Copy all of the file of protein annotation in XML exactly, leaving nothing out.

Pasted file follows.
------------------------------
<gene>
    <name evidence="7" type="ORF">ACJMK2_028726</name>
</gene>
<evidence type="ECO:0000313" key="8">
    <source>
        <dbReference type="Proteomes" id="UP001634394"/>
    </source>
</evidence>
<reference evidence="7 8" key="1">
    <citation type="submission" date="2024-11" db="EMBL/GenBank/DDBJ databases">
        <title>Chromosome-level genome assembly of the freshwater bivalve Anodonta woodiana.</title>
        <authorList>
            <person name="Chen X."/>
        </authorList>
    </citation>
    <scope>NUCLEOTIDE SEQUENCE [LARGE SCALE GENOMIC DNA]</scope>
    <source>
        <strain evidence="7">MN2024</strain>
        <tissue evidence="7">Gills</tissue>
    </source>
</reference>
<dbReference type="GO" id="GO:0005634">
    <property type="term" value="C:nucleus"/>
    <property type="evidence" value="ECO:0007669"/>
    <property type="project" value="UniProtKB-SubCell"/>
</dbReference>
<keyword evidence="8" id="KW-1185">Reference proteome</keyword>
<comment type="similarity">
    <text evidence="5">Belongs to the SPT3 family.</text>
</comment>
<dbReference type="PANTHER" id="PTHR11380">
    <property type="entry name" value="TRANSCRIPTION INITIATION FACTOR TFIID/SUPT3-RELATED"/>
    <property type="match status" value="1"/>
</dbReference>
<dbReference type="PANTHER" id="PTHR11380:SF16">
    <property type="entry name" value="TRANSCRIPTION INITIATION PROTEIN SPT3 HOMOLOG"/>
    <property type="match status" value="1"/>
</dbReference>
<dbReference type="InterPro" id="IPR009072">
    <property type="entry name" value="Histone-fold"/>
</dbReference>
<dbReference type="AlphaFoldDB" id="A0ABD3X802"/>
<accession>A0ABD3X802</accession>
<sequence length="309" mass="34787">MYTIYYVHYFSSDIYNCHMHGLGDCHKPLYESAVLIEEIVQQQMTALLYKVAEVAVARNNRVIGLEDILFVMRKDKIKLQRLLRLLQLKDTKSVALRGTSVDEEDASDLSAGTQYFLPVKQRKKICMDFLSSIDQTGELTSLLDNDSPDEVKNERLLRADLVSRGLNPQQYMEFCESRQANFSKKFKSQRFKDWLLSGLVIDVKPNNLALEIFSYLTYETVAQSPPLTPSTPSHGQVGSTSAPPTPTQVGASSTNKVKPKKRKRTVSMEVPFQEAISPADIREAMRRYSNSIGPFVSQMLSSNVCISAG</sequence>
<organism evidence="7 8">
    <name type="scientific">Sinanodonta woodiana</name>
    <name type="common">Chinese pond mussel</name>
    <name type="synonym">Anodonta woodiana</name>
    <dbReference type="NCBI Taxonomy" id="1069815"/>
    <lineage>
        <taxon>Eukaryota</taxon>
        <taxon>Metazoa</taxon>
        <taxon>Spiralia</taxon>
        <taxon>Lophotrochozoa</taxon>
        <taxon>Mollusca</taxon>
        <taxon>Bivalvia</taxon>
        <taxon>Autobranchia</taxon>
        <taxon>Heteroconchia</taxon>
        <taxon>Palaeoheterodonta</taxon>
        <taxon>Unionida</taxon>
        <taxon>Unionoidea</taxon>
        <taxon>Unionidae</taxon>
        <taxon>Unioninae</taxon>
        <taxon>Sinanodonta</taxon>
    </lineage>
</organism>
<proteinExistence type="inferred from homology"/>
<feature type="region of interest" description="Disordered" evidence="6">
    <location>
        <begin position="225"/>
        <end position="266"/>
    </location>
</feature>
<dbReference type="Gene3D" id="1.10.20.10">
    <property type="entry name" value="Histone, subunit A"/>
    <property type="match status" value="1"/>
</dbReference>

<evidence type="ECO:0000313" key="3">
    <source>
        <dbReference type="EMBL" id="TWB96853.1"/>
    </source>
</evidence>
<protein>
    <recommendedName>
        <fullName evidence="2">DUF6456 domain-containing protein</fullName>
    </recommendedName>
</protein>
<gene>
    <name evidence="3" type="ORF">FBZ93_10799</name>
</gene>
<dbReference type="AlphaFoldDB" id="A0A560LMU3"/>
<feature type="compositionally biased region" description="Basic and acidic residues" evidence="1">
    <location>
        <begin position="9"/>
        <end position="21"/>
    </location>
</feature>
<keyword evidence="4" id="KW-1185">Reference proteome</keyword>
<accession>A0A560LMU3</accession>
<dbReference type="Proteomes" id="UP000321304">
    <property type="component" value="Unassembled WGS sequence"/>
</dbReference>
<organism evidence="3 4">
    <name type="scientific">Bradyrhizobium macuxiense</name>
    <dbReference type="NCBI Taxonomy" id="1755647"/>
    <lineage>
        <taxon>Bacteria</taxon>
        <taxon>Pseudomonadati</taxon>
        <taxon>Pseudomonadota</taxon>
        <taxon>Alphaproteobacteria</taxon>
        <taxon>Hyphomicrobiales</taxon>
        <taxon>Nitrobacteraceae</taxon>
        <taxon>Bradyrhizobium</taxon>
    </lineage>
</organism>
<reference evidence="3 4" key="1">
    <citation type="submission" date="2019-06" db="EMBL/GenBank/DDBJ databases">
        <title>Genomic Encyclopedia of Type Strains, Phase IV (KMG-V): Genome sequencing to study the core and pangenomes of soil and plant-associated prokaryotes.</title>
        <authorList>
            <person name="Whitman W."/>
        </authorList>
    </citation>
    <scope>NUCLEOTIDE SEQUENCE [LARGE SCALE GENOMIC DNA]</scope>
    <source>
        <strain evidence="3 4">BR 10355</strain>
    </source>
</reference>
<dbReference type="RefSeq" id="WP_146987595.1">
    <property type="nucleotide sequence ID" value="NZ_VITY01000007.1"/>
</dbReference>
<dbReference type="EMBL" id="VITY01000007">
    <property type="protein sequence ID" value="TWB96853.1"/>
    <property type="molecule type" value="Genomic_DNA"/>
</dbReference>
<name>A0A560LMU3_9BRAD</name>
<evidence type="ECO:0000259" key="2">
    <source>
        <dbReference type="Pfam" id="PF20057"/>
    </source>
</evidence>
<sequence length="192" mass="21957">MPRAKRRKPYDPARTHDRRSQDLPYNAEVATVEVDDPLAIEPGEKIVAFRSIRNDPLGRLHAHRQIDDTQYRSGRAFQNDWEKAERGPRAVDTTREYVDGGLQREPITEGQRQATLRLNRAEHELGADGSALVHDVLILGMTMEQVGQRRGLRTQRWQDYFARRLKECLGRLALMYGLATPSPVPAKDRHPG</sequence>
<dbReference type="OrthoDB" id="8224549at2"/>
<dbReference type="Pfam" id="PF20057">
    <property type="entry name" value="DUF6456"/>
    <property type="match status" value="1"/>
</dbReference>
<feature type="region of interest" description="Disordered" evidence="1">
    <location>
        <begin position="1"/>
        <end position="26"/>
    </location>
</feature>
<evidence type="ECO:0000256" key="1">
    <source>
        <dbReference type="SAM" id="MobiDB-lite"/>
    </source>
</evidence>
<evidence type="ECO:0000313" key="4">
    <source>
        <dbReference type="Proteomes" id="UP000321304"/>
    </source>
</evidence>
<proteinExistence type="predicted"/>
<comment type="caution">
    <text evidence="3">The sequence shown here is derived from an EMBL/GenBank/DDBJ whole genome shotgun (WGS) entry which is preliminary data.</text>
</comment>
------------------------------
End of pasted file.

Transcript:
<gene>
    <name evidence="7" type="ORF">ACJMK2_028726</name>
</gene>
<evidence type="ECO:0000313" key="8">
    <source>
        <dbReference type="Proteomes" id="UP001634394"/>
    </source>
</evidence>
<reference evidence="7 8" key="1">
    <citation type="submission" date="2024-11" db="EMBL/GenBank/DDBJ databases">
        <title>Chromosome-level genome assembly of the freshwater bivalve Anodonta woodiana.</title>
        <authorList>
            <person name="Chen X."/>
        </authorList>
    </citation>
    <scope>NUCLEOTIDE SEQUENCE [LARGE SCALE GENOMIC DNA]</scope>
    <source>
        <strain evidence="7">MN2024</strain>
        <tissue evidence="7">Gills</tissue>
    </source>
</reference>
<dbReference type="GO" id="GO:0005634">
    <property type="term" value="C:nucleus"/>
    <property type="evidence" value="ECO:0007669"/>
    <property type="project" value="UniProtKB-SubCell"/>
</dbReference>
<keyword evidence="8" id="KW-1185">Reference proteome</keyword>
<comment type="similarity">
    <text evidence="5">Belongs to the SPT3 family.</text>
</comment>
<dbReference type="PANTHER" id="PTHR11380">
    <property type="entry name" value="TRANSCRIPTION INITIATION FACTOR TFIID/SUPT3-RELATED"/>
    <property type="match status" value="1"/>
</dbReference>
<dbReference type="PANTHER" id="PTHR11380:SF16">
    <property type="entry name" value="TRANSCRIPTION INITIATION PROTEIN SPT3 HOMOLOG"/>
    <property type="match status" value="1"/>
</dbReference>
<dbReference type="InterPro" id="IPR009072">
    <property type="entry name" value="Histone-fold"/>
</dbReference>
<dbReference type="AlphaFoldDB" id="A0ABD3X802"/>
<accession>A0ABD3X802</accession>
<sequence length="309" mass="34787">MYTIYYVHYFSSDIYNCHMHGLGDCHKPLYESAVLIEEIVQQQMTALLYKVAEVAVARNNRVIGLEDILFVMRKDKIKLQRLLRLLQLKDTKSVALRGTSVDEEDASDLSAGTQYFLPVKQRKKICMDFLSSIDQTGELTSLLDNDSPDEVKNERLLRADLVSRGLNPQQYMEFCESRQANFSKKFKSQRFKDWLLSGLVIDVKPNNLALEIFSYLTYETVAQSPPLTPSTPSHGQVGSTSAPPTPTQVGASSTNKVKPKKRKRTVSMEVPFQEAISPADIREAMRRYSNSIGPFVSQMLSSNVCISAG</sequence>
<organism evidence="7 8">
    <name type="scientific">Sinanodonta woodiana</name>
    <name type="common">Chinese pond mussel</name>
    <name type="synonym">Anodonta woodiana</name>
    <dbReference type="NCBI Taxonomy" id="1069815"/>
    <lineage>
        <taxon>Eukaryota</taxon>
        <taxon>Metazoa</taxon>
        <taxon>Spiralia</taxon>
        <taxon>Lophotrochozoa</taxon>
        <taxon>Mollusca</taxon>
        <taxon>Bivalvia</taxon>
        <taxon>Autobranchia</taxon>
        <taxon>Heteroconchia</taxon>
        <taxon>Palaeoheterodonta</taxon>
        <taxon>Unionida</taxon>
        <taxon>Unionoidea</taxon>
        <taxon>Unionidae</taxon>
        <taxon>Unioninae</taxon>
        <taxon>Sinanodonta</taxon>
    </lineage>
</organism>
<proteinExistence type="inferred from homology"/>
<feature type="region of interest" description="Disordered" evidence="6">
    <location>
        <begin position="225"/>
        <end position="266"/>
    </location>
</feature>
<dbReference type="Gene3D" id="1.10.20.10">
    <property type="entry name" value="Histone, subunit A"/>
    <property type="match status" value="1"/>
</dbReference>

<evidence type="ECO:0000313" key="3">
    <source>
        <dbReference type="EMBL" id="TWB96853.1"/>
    </source>
</evidence>
<protein>
    <recommendedName>
        <fullName evidence="2">DUF6456 domain-containing protein</fullName>
    </recommendedName>
</protein>
<gene>
    <name evidence="3" type="ORF">FBZ93_10799</name>
</gene>
<dbReference type="AlphaFoldDB" id="A0A560LMU3"/>
<feature type="compositionally biased region" description="Basic and acidic residues" evidence="1">
    <location>
        <begin position="9"/>
        <end position="21"/>
    </location>
</feature>
<keyword evidence="4" id="KW-1185">Reference proteome</keyword>
<accession>A0A560LMU3</accession>
<dbReference type="Proteomes" id="UP000321304">
    <property type="component" value="Unassembled WGS sequence"/>
</dbReference>
<organism evidence="3 4">
    <name type="scientific">Bradyrhizobium macuxiense</name>
    <dbReference type="NCBI Taxonomy" id="1755647"/>
    <lineage>
        <taxon>Bacteria</taxon>
        <taxon>Pseudomonadati</taxon>
        <taxon>Pseudomonadota</taxon>
        <taxon>Alphaproteobacteria</taxon>
        <taxon>Hyphomicrobiales</taxon>
        <taxon>Nitrobacteraceae</taxon>
        <taxon>Bradyrhizobium</taxon>
    </lineage>
</organism>
<reference evidence="3 4" key="1">
    <citation type="submission" date="2019-06" db="EMBL/GenBank/DDBJ databases">
        <title>Genomic Encyclopedia of Type Strains, Phase IV (KMG-V): Genome sequencing to study the core and pangenomes of soil and plant-associated prokaryotes.</title>
        <authorList>
            <person name="Whitman W."/>
        </authorList>
    </citation>
    <scope>NUCLEOTIDE SEQUENCE [LARGE SCALE GENOMIC DNA]</scope>
    <source>
        <strain evidence="3 4">BR 10355</strain>
    </source>
</reference>
<dbReference type="RefSeq" id="WP_146987595.1">
    <property type="nucleotide sequence ID" value="NZ_VITY01000007.1"/>
</dbReference>
<dbReference type="EMBL" id="VITY01000007">
    <property type="protein sequence ID" value="TWB96853.1"/>
    <property type="molecule type" value="Genomic_DNA"/>
</dbReference>
<name>A0A560LMU3_9BRAD</name>
<evidence type="ECO:0000259" key="2">
    <source>
        <dbReference type="Pfam" id="PF20057"/>
    </source>
</evidence>
<sequence length="192" mass="21957">MPRAKRRKPYDPARTHDRRSQDLPYNAEVATVEVDDPLAIEPGEKIVAFRSIRNDPLGRLHAHRQIDDTQYRSGRAFQNDWEKAERGPRAVDTTREYVDGGLQREPITEGQRQATLRLNRAEHELGADGSALVHDVLILGMTMEQVGQRRGLRTQRWQDYFARRLKECLGRLALMYGLATPSPVPAKDRHPG</sequence>
<dbReference type="OrthoDB" id="8224549at2"/>
<dbReference type="Pfam" id="PF20057">
    <property type="entry name" value="DUF6456"/>
    <property type="match status" value="1"/>
</dbReference>
<feature type="region of interest" description="Disordered" evidence="1">
    <location>
        <begin position="1"/>
        <end position="26"/>
    </location>
</feature>
<evidence type="ECO:0000256" key="1">
    <source>
        <dbReference type="SAM" id="MobiDB-lite"/>
    </source>
</evidence>
<evidence type="ECO:0000313" key="4">
    <source>
        <dbReference type="Proteomes" id="UP000321304"/>
    </source>
</evidence>
<proteinExistence type="predicted"/>
<comment type="caution">
    <text evidence="3">The sequence shown here is derived from an EMBL/GenBank/DDBJ whole genome shotgun (WGS) entry which is preliminary data.</text>
</comment>